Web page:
For better or worse, semilogarithmic regression models are used a lot in empirical economics.
It would be nice to think that this is because the researcher found that a logarithmic transformation of the model's dependent variable led to residuals that were more "normally" distributed than without the transformation. Unfortunately, however, it's often just "for convenience". With this transformation, the estimates of the regression coefficients have a simple interpretation, as explained below
I hate it when the latter situation arises. I've long since lost track of the number of times I've been at a seminar where the speaker has used this "simple interpretation" as an excuse for their choice of a semilogarithmic regression specification. For goodness sake, the choice of the model's functional form should be based on more than "convenience"!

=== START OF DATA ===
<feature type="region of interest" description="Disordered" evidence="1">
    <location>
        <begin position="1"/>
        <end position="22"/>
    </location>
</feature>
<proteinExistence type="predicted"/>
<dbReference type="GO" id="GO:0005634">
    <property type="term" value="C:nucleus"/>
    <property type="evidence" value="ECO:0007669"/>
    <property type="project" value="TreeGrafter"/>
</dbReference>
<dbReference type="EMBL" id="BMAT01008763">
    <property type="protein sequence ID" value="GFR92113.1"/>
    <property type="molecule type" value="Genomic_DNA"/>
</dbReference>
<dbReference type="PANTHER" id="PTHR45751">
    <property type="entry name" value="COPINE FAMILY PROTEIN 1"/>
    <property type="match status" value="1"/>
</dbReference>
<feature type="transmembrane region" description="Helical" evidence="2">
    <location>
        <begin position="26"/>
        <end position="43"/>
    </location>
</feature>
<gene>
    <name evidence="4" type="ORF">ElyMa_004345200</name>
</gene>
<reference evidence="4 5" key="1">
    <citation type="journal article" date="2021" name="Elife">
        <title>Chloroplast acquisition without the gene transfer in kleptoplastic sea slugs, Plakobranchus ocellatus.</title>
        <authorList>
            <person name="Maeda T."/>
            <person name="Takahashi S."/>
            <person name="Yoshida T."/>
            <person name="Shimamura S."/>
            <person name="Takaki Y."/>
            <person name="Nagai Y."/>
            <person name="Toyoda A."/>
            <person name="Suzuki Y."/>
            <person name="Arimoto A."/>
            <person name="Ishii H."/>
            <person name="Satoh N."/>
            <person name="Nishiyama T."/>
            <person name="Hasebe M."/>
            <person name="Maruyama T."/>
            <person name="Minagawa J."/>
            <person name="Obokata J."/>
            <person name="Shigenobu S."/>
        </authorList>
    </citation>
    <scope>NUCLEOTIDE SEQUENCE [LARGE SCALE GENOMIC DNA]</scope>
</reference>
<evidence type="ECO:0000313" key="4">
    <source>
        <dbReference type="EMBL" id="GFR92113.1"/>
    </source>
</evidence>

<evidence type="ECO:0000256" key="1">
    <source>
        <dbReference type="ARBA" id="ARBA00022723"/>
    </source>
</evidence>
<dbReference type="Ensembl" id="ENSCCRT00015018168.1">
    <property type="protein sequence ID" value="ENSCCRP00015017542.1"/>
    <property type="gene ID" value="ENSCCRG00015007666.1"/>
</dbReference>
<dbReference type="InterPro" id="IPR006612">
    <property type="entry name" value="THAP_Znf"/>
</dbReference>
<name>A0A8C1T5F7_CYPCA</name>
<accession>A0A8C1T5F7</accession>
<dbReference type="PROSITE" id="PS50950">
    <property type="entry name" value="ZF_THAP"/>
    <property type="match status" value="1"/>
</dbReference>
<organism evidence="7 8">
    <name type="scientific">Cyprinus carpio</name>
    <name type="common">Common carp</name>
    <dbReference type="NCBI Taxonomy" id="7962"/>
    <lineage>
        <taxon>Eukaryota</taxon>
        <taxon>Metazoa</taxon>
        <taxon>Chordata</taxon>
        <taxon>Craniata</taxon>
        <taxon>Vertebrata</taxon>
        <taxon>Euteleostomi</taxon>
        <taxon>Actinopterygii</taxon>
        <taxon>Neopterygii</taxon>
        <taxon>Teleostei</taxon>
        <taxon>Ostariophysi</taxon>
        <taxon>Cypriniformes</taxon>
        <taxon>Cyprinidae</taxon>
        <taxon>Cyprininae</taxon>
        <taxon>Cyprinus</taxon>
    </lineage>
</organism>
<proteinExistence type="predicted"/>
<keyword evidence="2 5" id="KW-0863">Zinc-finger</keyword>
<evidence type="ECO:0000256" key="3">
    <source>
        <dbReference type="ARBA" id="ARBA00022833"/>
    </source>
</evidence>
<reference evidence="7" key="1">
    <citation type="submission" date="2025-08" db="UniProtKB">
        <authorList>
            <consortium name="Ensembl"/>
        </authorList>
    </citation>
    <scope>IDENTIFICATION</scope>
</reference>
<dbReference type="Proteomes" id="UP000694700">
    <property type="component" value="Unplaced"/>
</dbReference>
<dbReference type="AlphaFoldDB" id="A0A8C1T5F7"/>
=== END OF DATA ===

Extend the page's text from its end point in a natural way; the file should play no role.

For some of my previous comments about this point, see this post.
Most of you will know that when our semilogarithmic model includes a dummy (zero-one) regressor, we have to be careful about how we interpret that regressor's estimated coefficient. Suppose that we have the following regression model, where D is a dummy variable, and the X's are regresssors that are measured "continuously"
ln(yi) = α + β Di + Σj γj Xji + εi ; E(εi ) = 0 ; i = 1, ...., n.
Note that there's no loss of generality here in having just one dummy variable in the model.
Then, the interpretation of the regression coefficients is:
- A one-unit change in Xj leads to a proportional change of γj (or a percentage change of 100γj) in y.
- When the dummy variable changes from D = 0 to D = 1, the proportional change in y is [exp(β) -1]. Conversely, going from D = 1 to D = 0 implies a proportional change in y of [exp(-β) -1]. Again, multiply by 100 to get a percentage change.
See Halvorsen and Palmquist (1980) for an explanation of the second of these results, and my comments in this earlier post.
Kennedy (1981) and Giles (1982) discuss the issue of estimating this proportional change in the case of the dummy variable. Their results relate to point estimation - with a focus on unbiased estimation of the proportional change, when the model's errors are normally distributed..
But what about interval estimation of this effect?